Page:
6 User-Friendly Fitness Tools

Top picks for inexpensive home exercise equipment

Stability ball - Masterfile

Most of us have bought at least one piece of home exercise equipment that has seen more service as a clothes rack than as a fitness tool. But there’s a solution to this waste of money (and loss of exercise). Before you make a purchase, evaluate your fitness goals and limitations, as well as your level of motivation to actually use the equipment. Fitness gizmos bought on impulse after a deluge of late-night TV ads are almost always doomed to a life of neglect. Take the time to figure out what suits you.

You may be surprised by how many relatively inexpensive, highly effective and versatile tools exist out there to help you meet your fitness goals. Below are the best among the many offerings: excellent, affordable home exercise equipment. Enjoy!

  1. Reebok 5-Position Step Deck ($50). The Reebok Deck is simply a variation on the Reebok Step, with a few additional features making it even more versatile and appealing. The multipurpose Reebok Deck has an adjustable seatback for a variety of strength-training exercises, as well as a stable, nonslip surface so that it can be used for step aerobics. It is also compact enough to be conveniently stored in a closet or under your bed. The Reebok Deck can be purchased online target .com.
  2. Heart rate monitor ($35 to $400). A heart rate monitor allows you to easily and accurately measure how hard you are working, as well as assess your progress. Monitors come with a variety of options, including calorie counting, fitness test monitoring, stopwatches, backlighting and heart rate zone settings and alarms, to name a few. But a monitor with just a few key features is really all you need.
  3. Stability ball ($15 to $35). The stability ball is the number one pick for home exercise equipment; it is probably the most versatile single piece around. It can help you develop not only strength, but balance and coordination. The main consideration when purchasing a stability ball is your height. There are balls of different sizes for different statures; it’s important to buy a ball of the right size for you. Thera-Band balls (at fwonline.com) come with a color instructional poster, and the company is a trusted name in exercise equipment.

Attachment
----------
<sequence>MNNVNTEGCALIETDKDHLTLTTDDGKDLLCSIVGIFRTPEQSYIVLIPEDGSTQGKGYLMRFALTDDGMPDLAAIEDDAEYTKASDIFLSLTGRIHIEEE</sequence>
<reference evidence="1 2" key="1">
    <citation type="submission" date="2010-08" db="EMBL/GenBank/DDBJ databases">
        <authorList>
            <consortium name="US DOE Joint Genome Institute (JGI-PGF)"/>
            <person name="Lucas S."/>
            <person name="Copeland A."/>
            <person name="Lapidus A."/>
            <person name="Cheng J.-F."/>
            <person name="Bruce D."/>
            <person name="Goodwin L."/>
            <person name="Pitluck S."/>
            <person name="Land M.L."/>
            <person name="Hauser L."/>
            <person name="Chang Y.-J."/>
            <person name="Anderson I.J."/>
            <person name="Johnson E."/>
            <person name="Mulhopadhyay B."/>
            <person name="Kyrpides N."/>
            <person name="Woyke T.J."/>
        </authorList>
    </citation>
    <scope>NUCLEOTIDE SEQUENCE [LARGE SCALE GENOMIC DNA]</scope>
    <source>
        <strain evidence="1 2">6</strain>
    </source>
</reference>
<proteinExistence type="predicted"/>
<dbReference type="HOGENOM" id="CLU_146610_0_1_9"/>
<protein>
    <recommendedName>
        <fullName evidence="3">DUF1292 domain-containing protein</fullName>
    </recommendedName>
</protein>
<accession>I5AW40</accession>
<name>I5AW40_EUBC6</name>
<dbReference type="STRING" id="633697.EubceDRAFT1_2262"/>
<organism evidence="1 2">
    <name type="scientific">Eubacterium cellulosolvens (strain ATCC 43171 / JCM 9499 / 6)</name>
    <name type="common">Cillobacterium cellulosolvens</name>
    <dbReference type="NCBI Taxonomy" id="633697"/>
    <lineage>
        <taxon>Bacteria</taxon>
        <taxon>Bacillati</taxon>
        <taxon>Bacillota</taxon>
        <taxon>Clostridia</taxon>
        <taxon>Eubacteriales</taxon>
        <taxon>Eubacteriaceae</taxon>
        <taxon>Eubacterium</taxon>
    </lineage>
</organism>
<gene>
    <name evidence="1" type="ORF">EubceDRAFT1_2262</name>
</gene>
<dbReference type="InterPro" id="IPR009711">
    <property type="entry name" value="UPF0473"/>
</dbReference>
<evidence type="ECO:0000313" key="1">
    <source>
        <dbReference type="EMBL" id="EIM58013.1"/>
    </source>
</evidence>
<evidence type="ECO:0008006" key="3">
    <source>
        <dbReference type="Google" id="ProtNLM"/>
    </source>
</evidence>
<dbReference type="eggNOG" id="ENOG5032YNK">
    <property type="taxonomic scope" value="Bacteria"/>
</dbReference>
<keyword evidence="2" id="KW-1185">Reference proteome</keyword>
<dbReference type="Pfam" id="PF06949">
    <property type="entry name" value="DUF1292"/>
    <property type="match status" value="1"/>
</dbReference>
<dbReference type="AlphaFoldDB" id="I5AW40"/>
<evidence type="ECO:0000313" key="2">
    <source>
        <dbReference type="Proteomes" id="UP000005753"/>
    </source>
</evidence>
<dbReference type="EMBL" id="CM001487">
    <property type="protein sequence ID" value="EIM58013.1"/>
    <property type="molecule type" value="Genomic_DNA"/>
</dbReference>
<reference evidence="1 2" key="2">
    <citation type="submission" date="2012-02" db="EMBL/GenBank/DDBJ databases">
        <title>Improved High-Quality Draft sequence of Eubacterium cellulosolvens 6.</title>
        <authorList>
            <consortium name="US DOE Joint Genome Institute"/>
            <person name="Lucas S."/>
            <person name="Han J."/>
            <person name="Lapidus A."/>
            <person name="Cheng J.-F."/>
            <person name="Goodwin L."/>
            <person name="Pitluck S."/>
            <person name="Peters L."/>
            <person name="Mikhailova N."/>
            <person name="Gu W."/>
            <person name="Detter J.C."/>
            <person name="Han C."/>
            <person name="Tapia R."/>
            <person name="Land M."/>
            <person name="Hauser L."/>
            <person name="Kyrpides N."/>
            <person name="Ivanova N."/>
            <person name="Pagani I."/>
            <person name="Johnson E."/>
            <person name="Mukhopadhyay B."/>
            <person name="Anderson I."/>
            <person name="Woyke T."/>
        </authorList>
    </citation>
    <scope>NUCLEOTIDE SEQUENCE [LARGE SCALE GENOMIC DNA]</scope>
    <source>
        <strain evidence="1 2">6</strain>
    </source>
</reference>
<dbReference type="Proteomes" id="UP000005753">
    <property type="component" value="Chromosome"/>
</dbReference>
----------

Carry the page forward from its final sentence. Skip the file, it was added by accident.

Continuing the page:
4. Punching bag ($50 to $200). If you’re looking for a piece of home exercise equipment, a punching bag is usually not at the top of the list—but maybe it should be. What a great way to relieve stress and get a workout at the same time! Although a punching bag is less versatile than stretch tubing or a stability ball, it is highly recommended as a second piece of equipment to add variety to your exercise routine. The Century Wavemaster punching bag is a great choice because it is moderately priced, adjustable for your height and stands alone, so you don’t have to find a place to hang it.
  5. Pedometer ($5 to $50). A pedometer measures how far you walk—strap it on before you head to work and take it off before bed to see if you exceed the minimum recommended goal of 10,000 steps per day. As with heart rate monitors, the options on pedometers can be overwhelming, so the best advice is to simply look for one that is accurate, durable and easy to use. The TraQ Any Wear Pedometer by Sportline clips, stores or hangs in multiple locations; has a 7-day total workout memory recall; and lets you set and track personal daily and weekly goals.
  6. Yoga equipment ($20 to $100). Key features to look for in a yoga mat include durability, length and a non-slip surface. Choices include a deluxe classic yoga mat and a starter set with a sticky mat (24" x 68" x 4mm), a 6-foot long yoga strap with cinch buckle and a 3"x6"x9" foam yoga block. Because yoga is technique-intensive, an instructional video that illustrates the basic moves and poses is also highly recommended.

Jessica Smith has a master’s degree in bioengineering. She holds certifications from the Aerobics and Fitness Association of America and the American College of Sports Medicine.

Publication Review By: the Editorial Staff at HealthCommunities.com

Published: 19 Aug 2010

Last Modified: 22 Jan 2013